·        Gentlemen, what I’m suggesting to you is [that] we don’t know.  I beg you in Jesus name, don’t live your life thinking you do know about the things we’re talking about (the possibility of sin in heaven, accountability and what the differences [rewards] will look like.)

·        From our Bible study, we believe there will be repayment, but nobody knows what that repayment looks like.

 

Q: What about the equal payment to workers who started work at different times [Mt. 20:1-16]?

·        This parable is used to illustrate [what happens] when people come into the vineyard [at different times].  These people never asked for a job.  The foreman came and picked them.

·        Eph. 1 says God picked the time we believed.

·        The payment is the same only in the sense that you get into the kingdom; it’s a decision God makes.

·        We have two other parables – about talents and pounds – in which reward in the kingdom of heaven is based on faithfulness to opportunity, not on production and not on the amount of time in the work.

·        The two disciples who would get to sit at His left and right was not a matter for Him to decide.

·        Jesus did not rebuke them for wanting to be exalted.

·        The last shall be first.  [There's] nothing wrong with wanting to be first; just do it God’s way.

 

Q:  So what’s the value of the doctrine of eternal security?

·        My position is not in jeopardy because of circumstances.

·        But all men who believe this also believe that assurance and certainty are not the same.

·        I’m not suggesting sin in heaven will result in death.

 

Q:  How do you reconcile this with Col. 3:23-25, which says if you do wrong it’s going to influence how God will deal with you?

·        Nobody is going to get into eternity and be glad they sinned.  Therefore, don’t do it.

 

Q:  It seems that in chapter 1 the inheritance is through grace [and something else…].  How can you reconcile them?

·        You can’t.  You have the sovereignty of God and the responsibility of man. Any time you think you can understand [reconcile] them, you are wrong.  They are mutually exclusive.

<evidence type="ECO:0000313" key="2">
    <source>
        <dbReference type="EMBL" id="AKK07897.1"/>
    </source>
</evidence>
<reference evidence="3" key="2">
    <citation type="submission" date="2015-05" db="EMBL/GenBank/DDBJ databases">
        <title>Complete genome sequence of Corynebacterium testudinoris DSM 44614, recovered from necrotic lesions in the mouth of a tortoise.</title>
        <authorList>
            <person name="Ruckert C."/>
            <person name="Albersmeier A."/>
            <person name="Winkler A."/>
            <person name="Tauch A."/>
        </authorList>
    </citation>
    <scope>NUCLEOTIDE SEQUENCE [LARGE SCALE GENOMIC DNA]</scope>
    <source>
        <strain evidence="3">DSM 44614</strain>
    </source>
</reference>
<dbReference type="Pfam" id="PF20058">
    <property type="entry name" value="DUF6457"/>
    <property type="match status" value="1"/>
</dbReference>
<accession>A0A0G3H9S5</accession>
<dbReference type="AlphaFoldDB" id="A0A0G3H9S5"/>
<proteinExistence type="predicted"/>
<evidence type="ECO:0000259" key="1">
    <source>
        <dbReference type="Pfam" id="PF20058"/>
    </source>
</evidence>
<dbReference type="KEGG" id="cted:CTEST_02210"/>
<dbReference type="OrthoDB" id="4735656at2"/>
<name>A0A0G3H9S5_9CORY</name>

Q:  How do you reconcile this with the idea of being made complete?

·        I don’t know, but nobody’s that smart.  Nobody plays chess with God and wins.

 

Q:  So, are you saying you hold to the doctrine of eternal security, but you also hold to the possibility of disobedience in the eternal state?

·        Yes.  I’m saying to you that it’s a possibility.  I’m not saying it is a probability.  I’m not saying it’s my conviction.   I’m saying that the thought terrifies me!  Eternal security is a verity [a certainty].  The other is a possibility.

 

Q:  So are you saying that in this life God tests our obedience and helps us purify ourselves in order to prepare us for the next life, so we can better avoid sin then and so we won’t have to start all over again then?

·        Yes.  That’s my understanding.

 

Therefore, self-purification and abiding in Him now are essential.

·        1 Jn. 3:2,3 says we’ll be like Him, yes, but purified through hope.

·        1 Jn. 3:6 says whoever abides in sin has not known Him

 

Q:  What are the consequences of not purifying yourself now?

·        If you follow the logic of 1 Jn. 3:6, then you are not a believer.

·        When you are traveling and tired in a hotel room and watching a TV program you know you should not be watching, you are not purifying yourself.

·        When you look at [certain] pictures at the airport, you know you are not purifying yourself.

·        When you go to movies you don’t want your children to watch, you know you are not purifying yourself.

 

Q:  Are you suggesting that such people are not going to go to heaven?

·        No, unless they keep on doing it until they don’t care any more.

·        But many men who profess Christ do not even try to win the battle.

·        The absence of purity is so ubiquitous [present, or seeming to be present, everywhere at the same time], that it requires incredible self-discipline not to be exposed to it.

 

Q:  It’s hard, but nobody’s perfect [right?]

·        If God came to you in a way you knew it was God and He said to you, “If you look at one more of those pictures, not only am I going to kill you, I’m going to send you to hell,” would it make a difference?  If so, don’t tell God you’re not perfect.  That is not your problem.

·        People seem to deceive themselves [into thinking] that they can afford to do it.

·        Observation from John 13-17: Jesus never called disciples sinners.  The disciples never questioned or disobeyed Jesus.  They always tried very hard to obey the Master.

·        Nowadays, people mention eternal security and argue that they can afford to sin and [imply that] they don’t need to purify themselves.

 

Gentlemen, I don’t want us to get too far away from the good news about being dead [what chapter 2 is talking about].

 

 

[Second day’s lunch break]

 

 

Is suicide murder?

Q:  Is it wrong to commit suicide?